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Influenza Virus Vaccines and Immunotherapies

Review ARTICLE

Front. Immunol., 15 May 2015 | https://doi.org/10.3389/fimmu.2015.00237

Development of cross-protective influenza A vaccines based on cellular responses

imagePeter Christiaan Soema1,2*, imageElly van Riet1, imageGideon Kersten1,2 and imageJean-Pierre Amorij1
  • 1Institute for Translational Vaccinology (Intravacc), Bilthoven, Netherlands
  • 2Division of Drug Delivery Technology, Leiden Academic Centre for Drug Research, Leiden University, Leiden, Netherlands

Seasonal influenza vaccines provide protection against matching influenza A virus (IAV) strains mainly through the induction of neutralizing serum IgG antibodies. However, these antibodies fail to confer a protective effect against mismatched IAV. This lack of efficacy against heterologous influenza strains has spurred the vaccine development community to look for other influenza vaccine concepts, which have the ability to elicit cross-protective immune responses. One of the concepts that is currently been worked on is that of influenza vaccines inducing influenza-specific T cell responses. T cells are able to lyse infected host cells, thereby clearing the virus. More interestingly, these T cells can recognize highly conserved epitopes of internal influenza proteins, making cellular responses less vulnerable to antigenic variability. T cells are therefore cross-reactive against many influenza strains, and thus are a promising concept for future influenza vaccines. Despite their potential, there are currently no T cell-based IAV vaccines on the market. Selection of the proper antigen, appropriate vaccine formulation and evaluation of the efficacy of T cell vaccines remains challenging, both in preclinical and clinical settings. In this review, we will discuss the current developments in influenza T cell vaccines, focusing on existing protein-based and novel peptide-based vaccine formulations. Furthermore, we will discuss the feasibility of influenza T cell vaccines and their possible use in the future.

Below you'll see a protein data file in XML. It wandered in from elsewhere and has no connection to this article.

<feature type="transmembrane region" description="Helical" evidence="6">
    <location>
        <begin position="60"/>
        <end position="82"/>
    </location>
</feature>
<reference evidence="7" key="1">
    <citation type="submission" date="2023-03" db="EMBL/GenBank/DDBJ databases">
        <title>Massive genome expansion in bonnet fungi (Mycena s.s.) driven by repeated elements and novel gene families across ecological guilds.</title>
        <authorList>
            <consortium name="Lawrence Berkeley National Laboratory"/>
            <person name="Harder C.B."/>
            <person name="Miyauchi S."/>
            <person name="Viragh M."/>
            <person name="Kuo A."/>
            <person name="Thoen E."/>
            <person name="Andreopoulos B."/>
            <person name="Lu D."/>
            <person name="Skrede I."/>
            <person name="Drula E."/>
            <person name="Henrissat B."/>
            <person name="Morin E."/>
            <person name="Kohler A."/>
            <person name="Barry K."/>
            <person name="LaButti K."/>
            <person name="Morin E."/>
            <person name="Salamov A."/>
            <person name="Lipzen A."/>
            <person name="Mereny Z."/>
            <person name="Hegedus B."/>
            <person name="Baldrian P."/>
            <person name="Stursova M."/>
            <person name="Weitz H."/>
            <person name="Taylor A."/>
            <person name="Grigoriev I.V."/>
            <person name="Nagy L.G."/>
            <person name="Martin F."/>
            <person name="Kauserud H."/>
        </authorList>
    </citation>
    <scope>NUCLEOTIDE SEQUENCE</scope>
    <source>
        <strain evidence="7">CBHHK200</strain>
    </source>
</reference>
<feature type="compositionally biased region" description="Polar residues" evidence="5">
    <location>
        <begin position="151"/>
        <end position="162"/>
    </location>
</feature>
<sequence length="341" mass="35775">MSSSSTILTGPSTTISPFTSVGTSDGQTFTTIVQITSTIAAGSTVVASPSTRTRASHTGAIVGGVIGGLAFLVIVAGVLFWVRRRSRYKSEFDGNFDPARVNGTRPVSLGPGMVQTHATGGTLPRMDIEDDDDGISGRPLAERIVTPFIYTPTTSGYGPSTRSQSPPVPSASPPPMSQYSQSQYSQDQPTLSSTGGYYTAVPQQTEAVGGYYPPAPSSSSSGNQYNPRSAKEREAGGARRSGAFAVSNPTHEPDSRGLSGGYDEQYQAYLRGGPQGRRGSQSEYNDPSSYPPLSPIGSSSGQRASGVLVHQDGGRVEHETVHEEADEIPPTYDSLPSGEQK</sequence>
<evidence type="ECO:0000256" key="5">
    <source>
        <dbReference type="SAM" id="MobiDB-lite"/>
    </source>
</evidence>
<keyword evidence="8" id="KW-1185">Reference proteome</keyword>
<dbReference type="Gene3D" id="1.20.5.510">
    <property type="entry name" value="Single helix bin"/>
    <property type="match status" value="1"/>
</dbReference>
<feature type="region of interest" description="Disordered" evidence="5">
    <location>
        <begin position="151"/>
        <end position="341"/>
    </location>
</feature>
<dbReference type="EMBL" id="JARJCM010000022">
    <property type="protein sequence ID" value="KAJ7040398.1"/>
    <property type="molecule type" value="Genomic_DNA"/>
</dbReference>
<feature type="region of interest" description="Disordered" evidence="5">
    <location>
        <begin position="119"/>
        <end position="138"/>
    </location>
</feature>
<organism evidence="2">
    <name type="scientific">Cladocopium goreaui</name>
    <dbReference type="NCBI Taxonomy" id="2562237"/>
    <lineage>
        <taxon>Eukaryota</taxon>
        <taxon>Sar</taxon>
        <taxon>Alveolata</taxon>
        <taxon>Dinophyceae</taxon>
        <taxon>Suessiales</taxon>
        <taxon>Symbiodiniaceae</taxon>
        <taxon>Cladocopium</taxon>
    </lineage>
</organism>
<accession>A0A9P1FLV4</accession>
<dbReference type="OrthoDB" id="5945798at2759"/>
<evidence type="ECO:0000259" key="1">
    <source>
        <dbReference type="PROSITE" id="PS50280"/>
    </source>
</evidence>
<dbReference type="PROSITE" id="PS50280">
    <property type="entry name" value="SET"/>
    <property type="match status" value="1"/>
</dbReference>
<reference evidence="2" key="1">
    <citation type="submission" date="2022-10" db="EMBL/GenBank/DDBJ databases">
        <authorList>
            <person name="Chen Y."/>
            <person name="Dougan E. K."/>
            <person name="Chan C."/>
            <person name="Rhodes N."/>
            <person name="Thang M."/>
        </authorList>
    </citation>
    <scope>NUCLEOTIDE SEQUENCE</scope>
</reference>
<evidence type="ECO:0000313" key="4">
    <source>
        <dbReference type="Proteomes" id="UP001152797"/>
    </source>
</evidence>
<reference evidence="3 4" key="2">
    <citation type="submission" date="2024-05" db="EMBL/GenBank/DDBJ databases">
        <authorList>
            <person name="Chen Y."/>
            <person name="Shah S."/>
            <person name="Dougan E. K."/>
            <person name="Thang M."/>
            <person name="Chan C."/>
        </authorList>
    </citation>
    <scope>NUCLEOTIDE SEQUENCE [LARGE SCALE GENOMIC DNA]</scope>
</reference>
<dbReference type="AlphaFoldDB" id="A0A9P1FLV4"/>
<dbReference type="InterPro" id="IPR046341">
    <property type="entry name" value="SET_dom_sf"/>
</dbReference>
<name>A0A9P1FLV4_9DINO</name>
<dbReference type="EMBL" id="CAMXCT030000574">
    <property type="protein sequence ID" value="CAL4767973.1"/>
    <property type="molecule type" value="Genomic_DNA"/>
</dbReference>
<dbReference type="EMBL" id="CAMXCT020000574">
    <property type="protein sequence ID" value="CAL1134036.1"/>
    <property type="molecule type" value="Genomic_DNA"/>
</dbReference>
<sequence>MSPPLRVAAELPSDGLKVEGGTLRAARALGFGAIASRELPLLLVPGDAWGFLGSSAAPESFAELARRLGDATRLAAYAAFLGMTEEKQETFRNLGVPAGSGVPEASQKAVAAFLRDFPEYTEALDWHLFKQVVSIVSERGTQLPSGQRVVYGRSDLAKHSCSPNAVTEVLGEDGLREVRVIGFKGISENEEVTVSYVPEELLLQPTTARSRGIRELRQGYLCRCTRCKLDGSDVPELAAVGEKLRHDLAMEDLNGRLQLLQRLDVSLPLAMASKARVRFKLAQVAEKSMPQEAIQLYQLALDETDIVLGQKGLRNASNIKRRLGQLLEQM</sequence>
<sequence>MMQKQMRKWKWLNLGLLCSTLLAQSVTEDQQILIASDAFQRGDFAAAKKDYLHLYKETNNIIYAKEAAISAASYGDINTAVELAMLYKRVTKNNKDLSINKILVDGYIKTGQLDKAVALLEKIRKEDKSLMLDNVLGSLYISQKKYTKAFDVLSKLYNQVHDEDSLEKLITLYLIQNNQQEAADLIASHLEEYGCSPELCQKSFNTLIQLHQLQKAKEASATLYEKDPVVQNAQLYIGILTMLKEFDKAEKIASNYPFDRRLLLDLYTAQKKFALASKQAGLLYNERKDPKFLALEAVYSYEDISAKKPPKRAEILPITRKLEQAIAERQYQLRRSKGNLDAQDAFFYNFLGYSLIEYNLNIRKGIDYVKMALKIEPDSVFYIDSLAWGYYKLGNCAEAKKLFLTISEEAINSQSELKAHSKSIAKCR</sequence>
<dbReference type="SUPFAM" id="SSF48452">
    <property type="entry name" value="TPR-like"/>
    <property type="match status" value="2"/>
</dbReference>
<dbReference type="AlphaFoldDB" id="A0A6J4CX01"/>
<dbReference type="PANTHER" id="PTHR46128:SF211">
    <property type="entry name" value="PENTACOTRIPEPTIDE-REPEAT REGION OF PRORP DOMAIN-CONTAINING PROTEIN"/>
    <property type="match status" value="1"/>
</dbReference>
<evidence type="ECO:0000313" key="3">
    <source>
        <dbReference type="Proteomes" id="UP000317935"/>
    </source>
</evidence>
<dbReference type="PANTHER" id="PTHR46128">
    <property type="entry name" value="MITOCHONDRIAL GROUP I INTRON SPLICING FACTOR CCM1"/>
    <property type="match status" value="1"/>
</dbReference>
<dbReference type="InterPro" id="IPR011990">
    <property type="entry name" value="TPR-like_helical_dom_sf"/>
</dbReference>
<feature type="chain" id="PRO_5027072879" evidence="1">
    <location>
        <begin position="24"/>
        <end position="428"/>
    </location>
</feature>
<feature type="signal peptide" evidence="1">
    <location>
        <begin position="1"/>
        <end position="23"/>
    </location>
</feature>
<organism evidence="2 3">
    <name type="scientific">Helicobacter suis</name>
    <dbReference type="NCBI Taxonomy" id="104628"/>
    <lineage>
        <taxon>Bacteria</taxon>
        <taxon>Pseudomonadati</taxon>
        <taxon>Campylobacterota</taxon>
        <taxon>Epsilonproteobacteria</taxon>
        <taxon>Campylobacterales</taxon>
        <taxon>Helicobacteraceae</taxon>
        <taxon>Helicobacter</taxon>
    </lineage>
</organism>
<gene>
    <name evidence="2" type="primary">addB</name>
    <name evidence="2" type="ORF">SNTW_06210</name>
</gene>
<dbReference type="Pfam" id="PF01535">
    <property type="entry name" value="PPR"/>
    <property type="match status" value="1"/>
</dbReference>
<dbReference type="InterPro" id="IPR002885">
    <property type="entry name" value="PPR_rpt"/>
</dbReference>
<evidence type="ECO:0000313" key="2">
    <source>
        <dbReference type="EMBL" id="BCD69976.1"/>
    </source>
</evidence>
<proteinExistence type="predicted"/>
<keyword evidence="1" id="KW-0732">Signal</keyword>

Introduction

Several million people worldwide are infected with influenza viruses annually, which can result in hospitalization and even death from complications in severe cases. Vaccination is the preferred method to prevent influenza virus infections. Two types of influenza, influenza A and B, currently circulate among the human population. The influenza A virus (IAV), however, can be further divided in several subtypes and strains. The surface of antigens of IAV, hemagglutinin (HA), and neuraminidase (NA), frequently alter due to antigenic drift and sometimes alter due to antigenic shifts. Seasonal influenza vaccines need to be updated accordingly to match the circulating IAV strains. While seasonal influenza vaccines are effective against their matched IAV strains, they are unable to cross-react with unmatched strains. The lack of cross-reactivity of vaccine-elicited immune responses, mainly antibodies, is a major limitation of current influenza vaccines.